And now the most obvious thing, 6 kids is expensive. She created this mess. The government didn’t choose for her to have 6 kids. In fact, the government actually gives her incredibly cheap contraceptive care because she is a beneficiary, $5. Yes, that’s right. If you have a Community Services Card, and she would as a beneficiary be entitled to one, it would cost her $5 to be seen at family planning and for many contraceptives, there would be no other charge http://www.familyplanning.org.nz/clinics/fees#CSC. So the NZ government actively discourages people on benefits to have children by hugely subsiding their care. So she definitely can’t blame the government here. The person she could blame is dad, or dads, where is he in this story anyway? He isn’t paying for the kids, he isn’t giving them birthday and Christmas presents, is he dead? And if dead, would the grandparents not step up and help out in this area. Where is the family support? I would love 6 kids but kids are expensive and time-consuming. I believe having 6 kids would mean my kids would miss out because I wouldn’t have the money to spend on them or the time to spend individually with them so I stopped at 5 (well, never say never, right?). It’s a personal choice. She chose to keep having kids when she clearly couldn’t afford them and to me, that is child abuse. If AAPG want to protest, protest at the house of the children’s father (or fathers) or the grandparents, the NZ taxpayer is already doing their bit, it is time for this mum to sort her life out. For her son to step up and get a job and pay some money towards the house (yes, I feel sorry for him being put in this position but it is better than living the way they are, begging for food) and for the family to be stepping forward. Because whilst it is true, “It takes a village to raise a child”, every member of the village needs to step up. And what I’m seeing here is the NZ government and the NZ taxpayer stepping up whilst mum, dad and family do nothing – come on, step up and contribute. We all have to play our part and if we all expected others to pay for everything like these people do, the country would be an absolute mess. The safety net of a benefit is meant for those who are too sick to work or have to care for sick family not to just choose to live off by living beyond your means. If she had the 6 kids she could afford and then something happened, like the dad dying, then that would be more understandable, but it doesn’t say that and I’m sure if that was the situation you would be leading with the explanation of how you got yourself into this situation.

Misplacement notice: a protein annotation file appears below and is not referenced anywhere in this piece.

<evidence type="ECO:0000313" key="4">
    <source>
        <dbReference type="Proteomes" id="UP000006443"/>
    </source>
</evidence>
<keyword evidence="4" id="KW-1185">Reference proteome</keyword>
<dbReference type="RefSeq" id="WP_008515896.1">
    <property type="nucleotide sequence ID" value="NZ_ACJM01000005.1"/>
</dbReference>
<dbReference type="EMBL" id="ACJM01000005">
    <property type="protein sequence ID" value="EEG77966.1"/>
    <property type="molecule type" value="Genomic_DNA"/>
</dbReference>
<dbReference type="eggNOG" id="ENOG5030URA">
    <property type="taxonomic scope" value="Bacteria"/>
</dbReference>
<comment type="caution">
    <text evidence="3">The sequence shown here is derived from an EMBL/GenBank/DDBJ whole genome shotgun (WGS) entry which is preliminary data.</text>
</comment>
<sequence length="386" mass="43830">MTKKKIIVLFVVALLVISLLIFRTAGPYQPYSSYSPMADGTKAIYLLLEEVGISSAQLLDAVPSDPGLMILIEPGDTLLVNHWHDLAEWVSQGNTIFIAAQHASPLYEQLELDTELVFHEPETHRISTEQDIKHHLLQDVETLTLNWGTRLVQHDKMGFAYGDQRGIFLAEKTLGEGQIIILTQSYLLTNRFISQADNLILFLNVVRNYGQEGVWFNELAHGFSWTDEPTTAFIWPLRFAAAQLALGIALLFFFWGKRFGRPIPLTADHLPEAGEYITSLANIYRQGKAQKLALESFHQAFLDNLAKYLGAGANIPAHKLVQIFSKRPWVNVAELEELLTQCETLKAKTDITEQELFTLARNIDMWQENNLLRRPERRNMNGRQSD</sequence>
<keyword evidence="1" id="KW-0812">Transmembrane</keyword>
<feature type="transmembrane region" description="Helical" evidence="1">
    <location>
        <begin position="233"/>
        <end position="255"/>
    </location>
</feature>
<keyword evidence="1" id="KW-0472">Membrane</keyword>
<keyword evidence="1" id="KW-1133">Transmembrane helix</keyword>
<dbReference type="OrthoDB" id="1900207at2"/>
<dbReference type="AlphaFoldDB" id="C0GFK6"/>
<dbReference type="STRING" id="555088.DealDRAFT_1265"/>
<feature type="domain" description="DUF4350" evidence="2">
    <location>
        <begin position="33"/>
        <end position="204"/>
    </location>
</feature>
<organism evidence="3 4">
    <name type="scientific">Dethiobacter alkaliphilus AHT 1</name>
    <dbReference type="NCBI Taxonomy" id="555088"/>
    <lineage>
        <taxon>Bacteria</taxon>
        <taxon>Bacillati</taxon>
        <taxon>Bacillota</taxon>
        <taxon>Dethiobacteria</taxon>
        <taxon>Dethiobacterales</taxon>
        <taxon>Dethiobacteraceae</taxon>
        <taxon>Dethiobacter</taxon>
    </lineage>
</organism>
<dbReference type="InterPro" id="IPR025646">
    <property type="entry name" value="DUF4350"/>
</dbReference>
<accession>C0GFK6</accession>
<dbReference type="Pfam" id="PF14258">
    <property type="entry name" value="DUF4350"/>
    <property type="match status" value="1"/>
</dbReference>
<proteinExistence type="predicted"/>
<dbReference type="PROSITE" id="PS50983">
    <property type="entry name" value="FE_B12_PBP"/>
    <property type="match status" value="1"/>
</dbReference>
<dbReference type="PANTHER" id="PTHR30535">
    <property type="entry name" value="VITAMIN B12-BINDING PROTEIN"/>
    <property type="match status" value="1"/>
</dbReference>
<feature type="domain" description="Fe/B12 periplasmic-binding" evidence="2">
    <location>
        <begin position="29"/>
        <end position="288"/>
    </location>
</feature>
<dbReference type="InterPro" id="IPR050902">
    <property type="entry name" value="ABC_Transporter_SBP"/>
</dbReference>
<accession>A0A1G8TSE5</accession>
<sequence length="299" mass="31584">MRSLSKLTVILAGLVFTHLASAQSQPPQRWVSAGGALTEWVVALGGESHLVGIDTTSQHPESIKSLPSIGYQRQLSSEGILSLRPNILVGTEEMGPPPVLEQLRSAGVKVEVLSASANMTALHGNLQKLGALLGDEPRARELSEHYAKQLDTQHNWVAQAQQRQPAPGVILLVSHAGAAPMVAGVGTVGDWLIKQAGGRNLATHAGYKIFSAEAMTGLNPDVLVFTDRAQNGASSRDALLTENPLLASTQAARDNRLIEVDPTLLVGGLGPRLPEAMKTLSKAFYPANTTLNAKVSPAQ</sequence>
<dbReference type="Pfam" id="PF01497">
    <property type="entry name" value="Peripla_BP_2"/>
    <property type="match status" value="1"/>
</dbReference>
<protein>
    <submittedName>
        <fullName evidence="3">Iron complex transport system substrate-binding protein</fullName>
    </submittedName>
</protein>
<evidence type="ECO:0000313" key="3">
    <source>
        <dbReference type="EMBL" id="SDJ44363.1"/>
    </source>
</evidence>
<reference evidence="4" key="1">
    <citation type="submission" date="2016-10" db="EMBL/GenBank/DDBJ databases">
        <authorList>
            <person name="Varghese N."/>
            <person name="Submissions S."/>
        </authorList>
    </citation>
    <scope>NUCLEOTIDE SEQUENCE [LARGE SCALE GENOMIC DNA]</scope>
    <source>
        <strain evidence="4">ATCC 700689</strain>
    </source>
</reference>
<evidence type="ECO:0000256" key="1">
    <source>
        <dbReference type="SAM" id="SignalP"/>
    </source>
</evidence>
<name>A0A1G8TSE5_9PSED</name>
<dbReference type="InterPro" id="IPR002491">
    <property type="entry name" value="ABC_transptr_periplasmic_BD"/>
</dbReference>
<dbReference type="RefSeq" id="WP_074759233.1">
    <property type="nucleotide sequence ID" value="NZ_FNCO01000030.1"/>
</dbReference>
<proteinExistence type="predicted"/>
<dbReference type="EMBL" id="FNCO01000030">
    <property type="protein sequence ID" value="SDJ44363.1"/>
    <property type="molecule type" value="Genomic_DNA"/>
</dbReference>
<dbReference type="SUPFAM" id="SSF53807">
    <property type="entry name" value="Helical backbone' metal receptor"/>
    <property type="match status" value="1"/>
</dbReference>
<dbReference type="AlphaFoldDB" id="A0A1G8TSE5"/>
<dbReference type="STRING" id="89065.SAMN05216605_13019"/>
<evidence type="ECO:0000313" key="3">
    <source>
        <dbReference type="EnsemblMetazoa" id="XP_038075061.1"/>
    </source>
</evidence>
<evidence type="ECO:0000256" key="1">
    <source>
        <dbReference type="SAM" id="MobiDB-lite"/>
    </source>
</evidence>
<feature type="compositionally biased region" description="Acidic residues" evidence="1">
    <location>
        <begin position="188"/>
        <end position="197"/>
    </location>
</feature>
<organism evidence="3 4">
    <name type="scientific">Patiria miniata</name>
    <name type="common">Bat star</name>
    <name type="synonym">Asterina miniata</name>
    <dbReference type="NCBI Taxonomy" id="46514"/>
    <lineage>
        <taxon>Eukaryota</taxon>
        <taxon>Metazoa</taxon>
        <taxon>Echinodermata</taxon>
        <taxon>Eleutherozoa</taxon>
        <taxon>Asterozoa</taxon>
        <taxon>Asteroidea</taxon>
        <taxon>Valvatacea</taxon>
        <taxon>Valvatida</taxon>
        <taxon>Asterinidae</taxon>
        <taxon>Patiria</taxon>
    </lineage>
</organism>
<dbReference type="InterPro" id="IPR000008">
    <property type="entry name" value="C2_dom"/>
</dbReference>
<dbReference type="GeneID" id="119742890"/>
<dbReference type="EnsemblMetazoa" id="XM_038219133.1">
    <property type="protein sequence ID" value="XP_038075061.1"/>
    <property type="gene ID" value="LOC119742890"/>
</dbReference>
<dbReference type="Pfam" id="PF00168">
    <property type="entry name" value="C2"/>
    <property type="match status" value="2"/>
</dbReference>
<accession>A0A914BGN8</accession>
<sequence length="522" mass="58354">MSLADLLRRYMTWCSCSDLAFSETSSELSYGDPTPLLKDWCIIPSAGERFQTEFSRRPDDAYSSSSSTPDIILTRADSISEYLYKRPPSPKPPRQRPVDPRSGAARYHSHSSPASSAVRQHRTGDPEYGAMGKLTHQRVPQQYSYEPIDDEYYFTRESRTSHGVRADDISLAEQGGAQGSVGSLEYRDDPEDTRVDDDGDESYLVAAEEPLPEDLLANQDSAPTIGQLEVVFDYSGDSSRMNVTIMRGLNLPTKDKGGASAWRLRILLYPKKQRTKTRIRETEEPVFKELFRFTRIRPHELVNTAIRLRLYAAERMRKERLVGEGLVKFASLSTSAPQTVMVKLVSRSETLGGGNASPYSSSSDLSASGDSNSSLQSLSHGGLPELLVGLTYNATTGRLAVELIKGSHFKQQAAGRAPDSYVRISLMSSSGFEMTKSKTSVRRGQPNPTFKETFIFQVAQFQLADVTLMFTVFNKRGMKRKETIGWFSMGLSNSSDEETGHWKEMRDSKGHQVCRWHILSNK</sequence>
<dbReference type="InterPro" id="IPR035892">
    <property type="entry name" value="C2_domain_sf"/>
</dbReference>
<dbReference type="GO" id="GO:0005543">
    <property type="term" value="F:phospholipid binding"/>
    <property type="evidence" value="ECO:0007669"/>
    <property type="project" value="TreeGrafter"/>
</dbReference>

Happy Mother’s Day everyone. Mother’s Day is about reflecting on being the best mum you can be and by that I mean providing for them financially and emotionally. Quite frankly the mum in this story simply doesn’t deserve any pampering for Mother’s Day because she has failed her children and they deserve better. She won’t get any better when protesters reinforce her failures and ask the government to pay for her mistakes, she won’t even try to make changes to improve the life of her family whilst these groups say her behaviour is okay and this is extremely sad for the victims of this story, her children.

Author: revisionisteditor

Editor in charge of Revisionist Media.